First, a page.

192. Freda Payne
Band of Gold
(1970; ZYX)
Available on Band of Gold

Poor girl can’t catch a break. In her breakthrough hit, penned by famed Motown songwriting team Holland-Dozier-Holland, Freda Payne is “filled with sadness, filled with gloom” over the seeming absence or departure of her lover. Or so it seems — as it turns out in the pre-Viagra era, her man just isn’t up to the task: “That night on our honeymoon/ we stayed in separate rooms.” Ouch. As paeans to dissatisfaction go, however, “Band of Gold” is only slightly less upbeat than Elastica’s “Stutter,” its soulful strut and almost metal-sounding guitar riffs with sitar effects combining for an unusual slice of `70s soul. If it’s any consolation, “Band of Gold” most likely soundtracked its share of physical intimacy in the past 40 years. – Jeff Terich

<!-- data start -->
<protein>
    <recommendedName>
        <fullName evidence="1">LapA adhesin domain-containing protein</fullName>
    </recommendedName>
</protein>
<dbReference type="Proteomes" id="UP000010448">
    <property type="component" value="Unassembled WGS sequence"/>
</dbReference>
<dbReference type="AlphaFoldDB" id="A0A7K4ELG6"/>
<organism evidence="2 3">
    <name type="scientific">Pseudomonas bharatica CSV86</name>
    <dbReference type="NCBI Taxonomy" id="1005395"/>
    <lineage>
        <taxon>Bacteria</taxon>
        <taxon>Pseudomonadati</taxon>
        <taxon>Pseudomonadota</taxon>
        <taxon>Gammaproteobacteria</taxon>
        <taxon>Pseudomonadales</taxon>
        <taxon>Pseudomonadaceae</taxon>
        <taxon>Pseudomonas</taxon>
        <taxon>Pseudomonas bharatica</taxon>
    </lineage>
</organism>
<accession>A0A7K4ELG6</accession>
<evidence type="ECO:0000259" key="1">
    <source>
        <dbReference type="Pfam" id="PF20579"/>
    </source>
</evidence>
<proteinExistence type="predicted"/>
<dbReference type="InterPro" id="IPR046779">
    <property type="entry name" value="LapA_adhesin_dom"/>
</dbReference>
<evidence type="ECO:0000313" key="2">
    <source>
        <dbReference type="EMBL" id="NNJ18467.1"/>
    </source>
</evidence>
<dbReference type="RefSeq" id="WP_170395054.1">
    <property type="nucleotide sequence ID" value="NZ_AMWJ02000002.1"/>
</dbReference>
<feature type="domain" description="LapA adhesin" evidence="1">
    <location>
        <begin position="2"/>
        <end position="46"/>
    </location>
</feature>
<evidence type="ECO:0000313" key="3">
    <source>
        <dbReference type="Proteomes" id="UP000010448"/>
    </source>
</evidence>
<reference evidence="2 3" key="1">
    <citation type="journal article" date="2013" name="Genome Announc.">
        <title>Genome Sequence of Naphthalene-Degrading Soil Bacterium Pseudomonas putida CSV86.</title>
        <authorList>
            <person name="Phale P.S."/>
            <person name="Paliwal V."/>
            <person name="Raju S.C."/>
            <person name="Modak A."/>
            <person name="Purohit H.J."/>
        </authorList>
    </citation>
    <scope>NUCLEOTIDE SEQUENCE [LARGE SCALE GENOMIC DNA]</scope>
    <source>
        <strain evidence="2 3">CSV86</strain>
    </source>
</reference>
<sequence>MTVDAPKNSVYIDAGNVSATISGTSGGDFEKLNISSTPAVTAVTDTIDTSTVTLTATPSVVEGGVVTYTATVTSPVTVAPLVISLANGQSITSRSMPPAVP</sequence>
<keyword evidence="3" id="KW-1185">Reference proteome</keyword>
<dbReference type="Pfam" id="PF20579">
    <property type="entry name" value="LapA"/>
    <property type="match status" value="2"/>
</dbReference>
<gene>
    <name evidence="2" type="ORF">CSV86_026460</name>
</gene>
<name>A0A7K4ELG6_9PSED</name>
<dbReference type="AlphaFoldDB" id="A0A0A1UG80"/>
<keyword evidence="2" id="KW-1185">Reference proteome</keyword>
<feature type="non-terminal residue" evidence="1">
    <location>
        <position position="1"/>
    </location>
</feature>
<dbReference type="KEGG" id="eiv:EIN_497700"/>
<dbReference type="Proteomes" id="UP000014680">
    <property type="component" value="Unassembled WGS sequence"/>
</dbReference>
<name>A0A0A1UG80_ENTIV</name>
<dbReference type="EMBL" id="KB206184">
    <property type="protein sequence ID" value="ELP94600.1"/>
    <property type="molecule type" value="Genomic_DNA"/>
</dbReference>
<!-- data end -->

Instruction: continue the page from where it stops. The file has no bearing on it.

191. Carole King
It’s Too Late
(1971; A&M)
Available on Tapestry

A break-up song, but one without all of the spite, egomania and resentment, Carole King’s “It’s Too Late” provided audiences with a genuine look at a relationship that merely drifted apart instead of crashed. The tender and thoughtful lyrics sync with a memorable guitar melody and laid-back piano hook to draw audiences’ sympathies with Carole — after all, what jerk let this classy, beautiful chanteuse slip away? – Donny Giovannini